Hydrogen

Hydrogen is a clean energy carrier which has been identified as an important solution to reduce our GHG emissions. At point of use hydrogen emits no GHG emissions and can be used in a wide range of applications, including:

  • fuel cell vehicles for mobility

  • energy storage to balance intermittent renewables

  • producing renewable chemicals, such ammonia and methanol

  • industries such as steel making

  • co-injection in the pipeline network to decarbonise natural gas

Today over 98% of hydrogen production globally is from fossil fuels which has significant GHG impacts. The production of hydrogen without emissions is gaining attention globally.

The MIHG technology can be used to make low-cost hydrogen with low-emissions. The graph below provides estimates of levelized cost of hydrogen production from a range of technologies. Wildfire Energy's MIHG technology is forecast to have one of the lowest levelized costs of hydrogen production.

The lifecycle GHG emissions of producing hydrogen using the MIHG technology depend on the feedstock being processed. If the feedstock is biogenic then the lifecycle emissions are comparable with green hydrogen production using solar and wind and electrolysis.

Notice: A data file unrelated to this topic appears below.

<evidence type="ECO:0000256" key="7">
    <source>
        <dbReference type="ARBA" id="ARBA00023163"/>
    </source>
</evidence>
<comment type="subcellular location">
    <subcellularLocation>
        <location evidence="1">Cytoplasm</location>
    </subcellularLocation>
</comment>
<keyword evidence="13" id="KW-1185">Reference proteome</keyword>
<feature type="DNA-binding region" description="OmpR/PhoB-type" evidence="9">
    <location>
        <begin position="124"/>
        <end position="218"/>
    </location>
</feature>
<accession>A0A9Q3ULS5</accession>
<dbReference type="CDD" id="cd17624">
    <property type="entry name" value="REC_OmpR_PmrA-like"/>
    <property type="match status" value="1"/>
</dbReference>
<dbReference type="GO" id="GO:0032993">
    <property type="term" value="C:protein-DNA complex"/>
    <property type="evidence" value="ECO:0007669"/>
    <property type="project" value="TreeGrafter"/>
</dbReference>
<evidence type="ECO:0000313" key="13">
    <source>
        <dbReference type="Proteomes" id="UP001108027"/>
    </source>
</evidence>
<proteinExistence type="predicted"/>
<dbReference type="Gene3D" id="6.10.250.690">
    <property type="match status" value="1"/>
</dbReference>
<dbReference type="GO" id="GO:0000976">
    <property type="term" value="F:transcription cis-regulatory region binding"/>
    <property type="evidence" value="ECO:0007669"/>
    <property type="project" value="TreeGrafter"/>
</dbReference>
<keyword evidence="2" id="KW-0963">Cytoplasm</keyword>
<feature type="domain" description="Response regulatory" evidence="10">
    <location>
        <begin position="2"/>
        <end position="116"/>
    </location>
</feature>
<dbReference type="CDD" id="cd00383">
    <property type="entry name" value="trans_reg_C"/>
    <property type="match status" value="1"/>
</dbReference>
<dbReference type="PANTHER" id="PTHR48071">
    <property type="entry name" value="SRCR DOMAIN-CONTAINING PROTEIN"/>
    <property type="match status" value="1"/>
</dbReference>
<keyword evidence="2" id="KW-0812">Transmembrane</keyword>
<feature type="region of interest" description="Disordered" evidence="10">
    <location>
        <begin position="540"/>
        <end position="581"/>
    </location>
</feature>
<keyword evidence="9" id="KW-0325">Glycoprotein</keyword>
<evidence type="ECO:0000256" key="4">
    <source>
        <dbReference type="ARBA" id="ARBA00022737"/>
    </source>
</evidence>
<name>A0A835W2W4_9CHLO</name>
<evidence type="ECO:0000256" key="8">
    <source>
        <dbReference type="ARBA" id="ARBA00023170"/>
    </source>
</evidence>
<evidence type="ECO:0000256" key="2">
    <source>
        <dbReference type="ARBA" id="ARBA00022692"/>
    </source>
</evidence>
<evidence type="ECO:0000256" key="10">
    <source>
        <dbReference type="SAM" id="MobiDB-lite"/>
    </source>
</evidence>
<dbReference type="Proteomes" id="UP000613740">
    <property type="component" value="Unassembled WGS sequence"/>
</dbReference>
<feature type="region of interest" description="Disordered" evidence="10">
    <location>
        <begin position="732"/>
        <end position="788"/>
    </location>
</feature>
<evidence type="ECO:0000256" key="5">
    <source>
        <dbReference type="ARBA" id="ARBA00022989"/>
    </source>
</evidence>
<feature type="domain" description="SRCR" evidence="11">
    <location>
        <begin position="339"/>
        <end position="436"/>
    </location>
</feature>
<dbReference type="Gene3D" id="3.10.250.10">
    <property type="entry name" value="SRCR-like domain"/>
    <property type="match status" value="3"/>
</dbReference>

Configurations

The MIHG technology can be configured to produce hydrogen in several ways.

One option is to connect a hydrogen electrolyser to use some or all of the electricity produced from the MIHG system. This configuration has the advantage of enabling hydrogen production to be scaled to demand and to enable the plant to sell electricity whenever prices are very high, such as at peak times of the day.

The second option is to directly convert the clean syngas to hydrogen using a water gas shift unit and separate the hydrogen from offgases in a pressure swing adsorption unit. These technologies are off the shelf units, used in conventional hydrogen plants throughout the world. The main advantage of this configuration is that it maximises hydrogen production and therefore is forecast to achieve low levelized costs of hydrogen production.

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